New York State Estate Tax Alert -June, 2014
Major Changes in Estate Tax Rules
Recent and significant changes in the New York Estate Tax rules passed by the New York State Legislature became effective as of April 1, 2014. This legislation is very complex and will require you to carefully review your Estate Tax planning.
The New York State Estate Tax:
New York State no longer has an Estate Tax Exemption. As of April I, 2014, there is an 'exclusion' amount of $2,062,500 which is scheduled to increase each year by approximately $1 million until 2017 when the exclusion amount will be $5.25 million. As of January 1, 2019 the exclusion amount will match the Federal Exemption that year going forward.
For date of death as of; New York State exclusion amount:
April 1, 2014 and before April 1, 2015 $2,062,500
April 1, 2015 and before April 1, 2016 $3,125,000
April 1, 2016 and before April 1, 2017 $4,187,500
April 1, 2017 and before January 1, 2019 $5,250,000
After January 1, 2019 $5,900,000 (projected)
The most significant change in the law is that for estates in excess of 105% of the 'exclusion amount' there will be a New York State Estate Tax based on the entire gross estate. This is becoming known as the 'New York Estate Tax Cliff.' For example, assume you die on July 1, 2014 with an Estate valued at $2.17 million. The exclusion amount is $2,062,500 but the value of your Estate (in this example) is in excess of the 105% threshold so the entire $2.17 million is taxed. There is no exclusion, or any exemption applied. The formula to calculate the actual tax is complicated but the result is actually a higher tax than if this same Estate were subject to the prior New York exemption of $l million. The top tax rate remains 16%.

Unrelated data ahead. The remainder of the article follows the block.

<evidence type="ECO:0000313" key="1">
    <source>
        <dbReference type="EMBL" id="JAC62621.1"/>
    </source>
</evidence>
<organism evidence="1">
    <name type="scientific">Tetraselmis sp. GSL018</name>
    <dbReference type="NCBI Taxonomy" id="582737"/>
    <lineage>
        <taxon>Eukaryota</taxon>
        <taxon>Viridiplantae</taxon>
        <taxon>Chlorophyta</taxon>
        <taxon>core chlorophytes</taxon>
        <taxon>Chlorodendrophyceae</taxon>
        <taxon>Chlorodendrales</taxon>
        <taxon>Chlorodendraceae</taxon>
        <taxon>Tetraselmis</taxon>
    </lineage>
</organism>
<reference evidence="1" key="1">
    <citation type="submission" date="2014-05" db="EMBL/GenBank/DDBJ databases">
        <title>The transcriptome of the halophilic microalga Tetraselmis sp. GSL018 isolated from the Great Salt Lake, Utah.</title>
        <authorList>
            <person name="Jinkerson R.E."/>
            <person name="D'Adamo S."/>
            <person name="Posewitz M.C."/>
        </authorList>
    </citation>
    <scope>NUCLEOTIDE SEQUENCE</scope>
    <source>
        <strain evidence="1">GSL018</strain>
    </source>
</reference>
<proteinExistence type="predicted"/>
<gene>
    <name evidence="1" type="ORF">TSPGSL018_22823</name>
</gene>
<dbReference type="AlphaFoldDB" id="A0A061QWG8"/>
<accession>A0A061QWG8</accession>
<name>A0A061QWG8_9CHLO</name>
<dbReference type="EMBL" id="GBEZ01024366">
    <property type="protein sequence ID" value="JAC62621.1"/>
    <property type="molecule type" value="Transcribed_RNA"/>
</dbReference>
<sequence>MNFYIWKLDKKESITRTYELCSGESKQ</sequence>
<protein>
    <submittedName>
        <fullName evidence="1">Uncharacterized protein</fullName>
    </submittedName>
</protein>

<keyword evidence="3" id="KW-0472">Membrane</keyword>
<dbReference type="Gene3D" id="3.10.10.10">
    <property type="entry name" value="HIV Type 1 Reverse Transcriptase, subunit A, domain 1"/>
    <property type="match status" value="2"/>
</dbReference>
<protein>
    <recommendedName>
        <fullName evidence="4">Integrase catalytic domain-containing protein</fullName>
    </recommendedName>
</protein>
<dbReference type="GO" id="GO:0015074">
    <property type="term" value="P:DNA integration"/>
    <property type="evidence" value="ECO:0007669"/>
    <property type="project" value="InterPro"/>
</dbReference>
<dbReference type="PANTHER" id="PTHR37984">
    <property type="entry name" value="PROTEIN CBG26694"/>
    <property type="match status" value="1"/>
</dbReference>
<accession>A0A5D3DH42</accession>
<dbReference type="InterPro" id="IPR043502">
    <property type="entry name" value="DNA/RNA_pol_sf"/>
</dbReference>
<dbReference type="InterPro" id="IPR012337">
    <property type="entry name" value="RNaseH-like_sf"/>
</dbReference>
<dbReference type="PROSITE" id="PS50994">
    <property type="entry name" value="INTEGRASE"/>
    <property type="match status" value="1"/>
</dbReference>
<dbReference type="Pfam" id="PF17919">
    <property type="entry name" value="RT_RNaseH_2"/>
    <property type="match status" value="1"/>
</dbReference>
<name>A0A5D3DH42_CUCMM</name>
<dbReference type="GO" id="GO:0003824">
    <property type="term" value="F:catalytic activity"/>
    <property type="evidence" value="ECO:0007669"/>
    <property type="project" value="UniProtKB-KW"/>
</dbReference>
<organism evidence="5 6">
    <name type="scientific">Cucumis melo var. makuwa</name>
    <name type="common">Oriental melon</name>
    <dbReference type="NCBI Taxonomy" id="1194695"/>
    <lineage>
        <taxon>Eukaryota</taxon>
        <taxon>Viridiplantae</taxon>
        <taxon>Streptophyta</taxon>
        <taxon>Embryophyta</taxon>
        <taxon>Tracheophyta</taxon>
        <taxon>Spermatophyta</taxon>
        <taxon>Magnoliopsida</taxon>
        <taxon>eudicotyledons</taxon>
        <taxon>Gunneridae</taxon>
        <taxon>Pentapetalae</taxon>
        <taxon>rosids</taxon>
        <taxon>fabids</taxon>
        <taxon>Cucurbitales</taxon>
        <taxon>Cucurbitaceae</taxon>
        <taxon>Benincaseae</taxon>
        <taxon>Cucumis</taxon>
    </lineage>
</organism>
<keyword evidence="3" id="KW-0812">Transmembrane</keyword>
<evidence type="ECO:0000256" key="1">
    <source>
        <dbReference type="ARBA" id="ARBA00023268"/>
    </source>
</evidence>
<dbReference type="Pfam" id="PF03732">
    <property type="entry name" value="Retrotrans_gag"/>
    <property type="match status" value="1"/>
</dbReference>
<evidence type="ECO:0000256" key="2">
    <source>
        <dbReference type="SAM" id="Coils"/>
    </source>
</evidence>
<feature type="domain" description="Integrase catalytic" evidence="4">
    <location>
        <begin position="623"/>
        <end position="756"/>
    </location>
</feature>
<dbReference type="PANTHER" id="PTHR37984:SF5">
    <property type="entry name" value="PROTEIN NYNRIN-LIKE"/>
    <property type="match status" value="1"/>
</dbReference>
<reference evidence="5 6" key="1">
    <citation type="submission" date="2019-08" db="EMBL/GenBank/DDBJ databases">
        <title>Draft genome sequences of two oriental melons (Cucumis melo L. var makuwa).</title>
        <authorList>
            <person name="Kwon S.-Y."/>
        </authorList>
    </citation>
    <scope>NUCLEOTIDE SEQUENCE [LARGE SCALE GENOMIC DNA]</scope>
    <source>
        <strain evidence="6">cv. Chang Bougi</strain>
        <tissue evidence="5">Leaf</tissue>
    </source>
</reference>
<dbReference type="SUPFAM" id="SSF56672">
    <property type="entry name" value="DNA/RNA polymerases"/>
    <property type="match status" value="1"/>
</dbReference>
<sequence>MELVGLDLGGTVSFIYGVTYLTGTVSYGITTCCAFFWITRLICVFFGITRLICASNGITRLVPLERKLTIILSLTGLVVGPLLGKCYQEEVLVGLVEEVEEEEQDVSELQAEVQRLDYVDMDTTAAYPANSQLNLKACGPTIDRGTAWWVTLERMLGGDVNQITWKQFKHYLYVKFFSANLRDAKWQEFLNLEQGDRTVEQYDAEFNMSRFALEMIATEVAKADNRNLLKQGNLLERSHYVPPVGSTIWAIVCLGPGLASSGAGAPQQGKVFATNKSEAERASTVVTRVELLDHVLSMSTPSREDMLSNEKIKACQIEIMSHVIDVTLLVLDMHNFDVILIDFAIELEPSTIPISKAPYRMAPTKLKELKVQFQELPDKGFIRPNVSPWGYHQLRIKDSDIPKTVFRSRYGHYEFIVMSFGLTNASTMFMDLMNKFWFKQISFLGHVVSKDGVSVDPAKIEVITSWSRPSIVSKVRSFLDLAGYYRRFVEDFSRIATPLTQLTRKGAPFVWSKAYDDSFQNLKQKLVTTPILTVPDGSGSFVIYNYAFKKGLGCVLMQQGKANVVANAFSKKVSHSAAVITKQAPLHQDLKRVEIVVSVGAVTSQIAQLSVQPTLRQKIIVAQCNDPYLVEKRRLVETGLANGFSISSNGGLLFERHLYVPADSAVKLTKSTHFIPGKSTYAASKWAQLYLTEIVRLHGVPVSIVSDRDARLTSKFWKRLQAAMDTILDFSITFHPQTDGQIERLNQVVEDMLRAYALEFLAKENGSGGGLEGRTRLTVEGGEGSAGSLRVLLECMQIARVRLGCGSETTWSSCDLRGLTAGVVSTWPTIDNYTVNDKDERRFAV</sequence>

Lifetime 'gifts' made within three (3) years of death:
The value of any gifts made on or after April 1, 2014 and before January 1, 2019 (while the donor was a New York resident) will be 'clawed' back into the value of the gross Estate for New York State Estate Tax purposes.
Generation-Skipping Transfer Tax:
New York has repealed the Generation Skipping Transfer Tax.
The New York Estate Tax versus the Federal Estate Tax: The rules are vastly different. Many people have assumed New York has changed its rules to correlate to the Federal Estate Tax program but this is incorrect. Among many important differences, New York continues to offer no 'portability' of any unused exclusion amount (there is no longer an exemption) after the first spouse dies.
It is more imperative than ever for New York residents to carefully plan their Estates. Please contact our office to schedule a complimentary meeting to discuss how this new Legislation impacts your estate planning and what changes (if any) are appropriate.